The increasing number of retailers looking to take their business online has created a much more competitive digital landscape. In order to stand out and meet the soaring market demand, eCommerce shops have begun exploring various marketing and operational strategies:
A business can’t enjoy an influx of customers if its current set-up is not ready for it. Forecasting market demand can be a helpful strategy for sellers to prepare enough stock and manage the potential increase in online orders.
Fulfillment and Shipping
Dealing with market demand alone can be taxing. Imagine having to think about shipping, too. eCommerce shipping can make or break an online shop. A customer can be satisfied with the product but be turned off with the delivery methods. Giving this responsibility to fulfillment and shipping experts like ZhenHub will help lessen the load, so online retailers can focus on their businesses without worrying about warehousing, fulfillment, and logistics.
One of the many advantages of doing things digitally is the opportunity for immediate customer feedback. With social media channels and website chat portals, directly getting reviews and conducting surveys will allow online merchants to continuously improve their products and services, which are keys to repeat customers.
With practicing distance becoming synonymous with saving lives, touch-free services have become a priority for buyers and sellers. eCommerce shops can lower cart abandonment rates by having online payment channels, customer service portals, and delivery tracking software readily available.
Online is where the market is. Building a brand presence on social media and optimizing for search engines can be the push needed to increase brand awareness, website visits, and conversions.
Expedite delivery options, 24-hour customer service, user-friendly websites, and easy exchange programs will become more important as customers start considering convenience as a major influence in their buying decision.
Compared to the brick-and-mortar retail landscape, eCommerce is a far broader universe that opens up a lot of choices for consumers. With studies showing that shoppers are more likely to explore their options when online, it is imperative to create loyalty programs to encourage brand recall and repeat customers. Offering discounts, running point-driven, or referral rewards to existing and previous customers will encourage them to stick around.
Holiday Shopping Amidst the Pandemic: What to Expect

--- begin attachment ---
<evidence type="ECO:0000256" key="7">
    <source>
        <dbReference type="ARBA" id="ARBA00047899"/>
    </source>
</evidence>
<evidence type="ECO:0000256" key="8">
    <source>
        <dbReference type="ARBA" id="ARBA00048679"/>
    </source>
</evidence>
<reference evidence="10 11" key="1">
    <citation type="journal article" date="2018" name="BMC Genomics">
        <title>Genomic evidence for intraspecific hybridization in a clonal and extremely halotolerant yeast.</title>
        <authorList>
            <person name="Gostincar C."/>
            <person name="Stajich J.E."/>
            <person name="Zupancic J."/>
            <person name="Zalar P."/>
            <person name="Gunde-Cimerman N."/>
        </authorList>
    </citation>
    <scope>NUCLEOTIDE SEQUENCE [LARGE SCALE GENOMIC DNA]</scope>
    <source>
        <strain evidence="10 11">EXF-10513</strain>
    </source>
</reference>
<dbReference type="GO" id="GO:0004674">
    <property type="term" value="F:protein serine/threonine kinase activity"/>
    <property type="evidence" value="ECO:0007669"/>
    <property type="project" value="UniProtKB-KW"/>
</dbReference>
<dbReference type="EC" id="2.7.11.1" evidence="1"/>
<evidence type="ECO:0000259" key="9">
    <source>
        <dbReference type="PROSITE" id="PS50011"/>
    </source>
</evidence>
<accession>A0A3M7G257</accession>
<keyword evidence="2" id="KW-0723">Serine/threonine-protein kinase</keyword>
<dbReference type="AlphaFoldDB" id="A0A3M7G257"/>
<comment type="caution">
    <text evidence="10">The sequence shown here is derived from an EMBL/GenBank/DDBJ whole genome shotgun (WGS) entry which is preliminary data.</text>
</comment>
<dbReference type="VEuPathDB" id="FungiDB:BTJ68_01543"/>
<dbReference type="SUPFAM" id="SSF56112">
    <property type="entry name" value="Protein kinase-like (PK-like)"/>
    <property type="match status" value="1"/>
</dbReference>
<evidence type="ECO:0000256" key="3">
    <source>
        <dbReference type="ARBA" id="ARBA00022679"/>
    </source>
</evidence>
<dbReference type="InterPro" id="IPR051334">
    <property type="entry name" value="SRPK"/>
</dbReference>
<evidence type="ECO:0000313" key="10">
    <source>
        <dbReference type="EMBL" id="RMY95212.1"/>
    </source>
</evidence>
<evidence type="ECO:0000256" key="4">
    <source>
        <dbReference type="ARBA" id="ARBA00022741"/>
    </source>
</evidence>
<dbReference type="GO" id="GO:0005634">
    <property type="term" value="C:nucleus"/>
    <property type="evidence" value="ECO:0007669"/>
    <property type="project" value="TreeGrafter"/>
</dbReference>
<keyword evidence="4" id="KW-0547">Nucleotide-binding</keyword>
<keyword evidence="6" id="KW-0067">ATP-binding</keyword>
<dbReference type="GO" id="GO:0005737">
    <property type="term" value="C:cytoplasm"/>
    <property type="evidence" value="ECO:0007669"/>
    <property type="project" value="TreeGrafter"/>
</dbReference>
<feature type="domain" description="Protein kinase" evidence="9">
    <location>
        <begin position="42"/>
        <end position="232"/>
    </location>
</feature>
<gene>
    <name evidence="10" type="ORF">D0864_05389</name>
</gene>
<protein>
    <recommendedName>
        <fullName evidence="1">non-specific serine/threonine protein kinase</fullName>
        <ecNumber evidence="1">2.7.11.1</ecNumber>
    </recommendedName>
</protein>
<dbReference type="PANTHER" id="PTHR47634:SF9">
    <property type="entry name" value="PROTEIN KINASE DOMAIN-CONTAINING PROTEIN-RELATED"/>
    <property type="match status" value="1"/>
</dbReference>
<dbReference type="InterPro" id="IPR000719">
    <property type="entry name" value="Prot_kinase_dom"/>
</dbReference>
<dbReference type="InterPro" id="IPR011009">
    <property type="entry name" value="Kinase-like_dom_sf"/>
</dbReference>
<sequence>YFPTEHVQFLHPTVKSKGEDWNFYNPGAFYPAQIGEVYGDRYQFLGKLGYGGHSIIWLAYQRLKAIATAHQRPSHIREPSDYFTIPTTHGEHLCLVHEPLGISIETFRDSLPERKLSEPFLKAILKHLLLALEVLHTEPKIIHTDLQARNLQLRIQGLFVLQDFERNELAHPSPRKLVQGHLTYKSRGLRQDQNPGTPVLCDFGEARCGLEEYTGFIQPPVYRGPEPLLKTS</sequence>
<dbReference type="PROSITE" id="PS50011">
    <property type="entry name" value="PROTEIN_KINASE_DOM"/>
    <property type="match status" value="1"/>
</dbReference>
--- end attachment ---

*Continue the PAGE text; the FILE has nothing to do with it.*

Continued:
From Black Friday and Thanksgiving to Christmas and New year, the holidays have always been one of the busiest times for all retailers. This will still stand true this 2020 despite the ongoing global health crisis. Online merchants should be preparing as early as this month to avoid getting overwhelmed and understaffed on what will be a critical season for them. With the majority of the general public still hesitant to go outside in spite of lockdown lifts, eCommerce will bear the brunt of the holiday-buying craze.
Here are four things to expect this coming holiday season:
The coronavirus pandemic alone was enough to cause shipment delays as eCommerce purchases began to shoot up starting mid-March. This will also be the case as online shopping has now become part of the new normal. With faster deliveries being the top factor that could propel buyers to purchase, retailers must structure their eCommerce shipping to manage, if not meet, customer expectations.
Limited Product Availability
In-stock availability has been one of the biggest challenges of the eCommerce world on the onset of the coronavirus pandemic. In fact, a Digital Commerce 360 research found that 47% of online shoppers have experienced product availability issues. To avoid the risk of opportunity loss, sellers are encouraged to stock up on their high-demand and best-selling products.
Click and Collect
With shipment delays threatening business revenue, expect more brick-and-mortar shops to offer curbside pickup options for their customers. Retailers whose physical shops are still up and operational might want to consider this to accommodate customers who would rather drive by and collect their orders than wait for longer delivery times.
Reliable Customer Service
Refunds, returns, and exchanges will be on an all-time high as soon as the holiday shopping season begins. Sellers need to make sure they have resources ready to attend to customer inquiries and concerns because a negative review can be the thin line between business success and failure.
Right now, there’s no guarantee of how the coronavirus pandemic will continue. But one thing is for sure; whether it’s in the world of eCommerce or not, people have been known to stay agile and resilient even in the toughest of times. And while industries are forced to fast track their digital transformation to keep up with market trends, online shopping will stay dominant at least until the world has healed.
In need of reliable fulfillment and shipping services for the upcoming holiday season? Don’t hesitate to reach out to us for a free quote.